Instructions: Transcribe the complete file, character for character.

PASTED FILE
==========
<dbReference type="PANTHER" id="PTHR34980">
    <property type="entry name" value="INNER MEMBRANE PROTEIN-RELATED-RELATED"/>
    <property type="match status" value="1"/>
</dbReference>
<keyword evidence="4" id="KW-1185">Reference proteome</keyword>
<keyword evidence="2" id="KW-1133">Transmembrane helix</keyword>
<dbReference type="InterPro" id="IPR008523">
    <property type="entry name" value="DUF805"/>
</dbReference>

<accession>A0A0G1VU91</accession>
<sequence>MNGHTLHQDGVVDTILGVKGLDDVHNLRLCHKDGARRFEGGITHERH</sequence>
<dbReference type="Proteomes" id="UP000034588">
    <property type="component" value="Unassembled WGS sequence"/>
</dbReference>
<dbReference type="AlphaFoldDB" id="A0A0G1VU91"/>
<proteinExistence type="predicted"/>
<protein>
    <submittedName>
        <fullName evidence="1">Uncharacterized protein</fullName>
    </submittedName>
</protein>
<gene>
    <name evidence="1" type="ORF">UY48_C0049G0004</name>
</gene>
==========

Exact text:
<dbReference type="PANTHER" id="PTHR34980">
    <property type="entry name" value="INNER MEMBRANE PROTEIN-RELATED-RELATED"/>
    <property type="match status" value="1"/>
</dbReference>
<keyword evidence="4" id="KW-1185">Reference proteome</keyword>
<keyword evidence="2" id="KW-1133">Transmembrane helix</keyword>
<dbReference type="InterPro" id="IPR008523">
    <property type="entry name" value="DUF805"/>
</dbReference>

<accession>A0A0G1VU91</accession>
<sequence>MNGHTLHQDGVVDTILGVKGLDDVHNLRLCHKDGARRFEGGITHERH</sequence>
<dbReference type="Proteomes" id="UP000034588">
    <property type="component" value="Unassembled WGS sequence"/>
</dbReference>
<dbReference type="AlphaFoldDB" id="A0A0G1VU91"/>
<proteinExistence type="predicted"/>
<protein>
    <submittedName>
        <fullName evidence="1">Uncharacterized protein</fullName>
    </submittedName>
</protein>
<gene>
    <name evidence="1" type="ORF">UY48_C0049G0004</name>
</gene>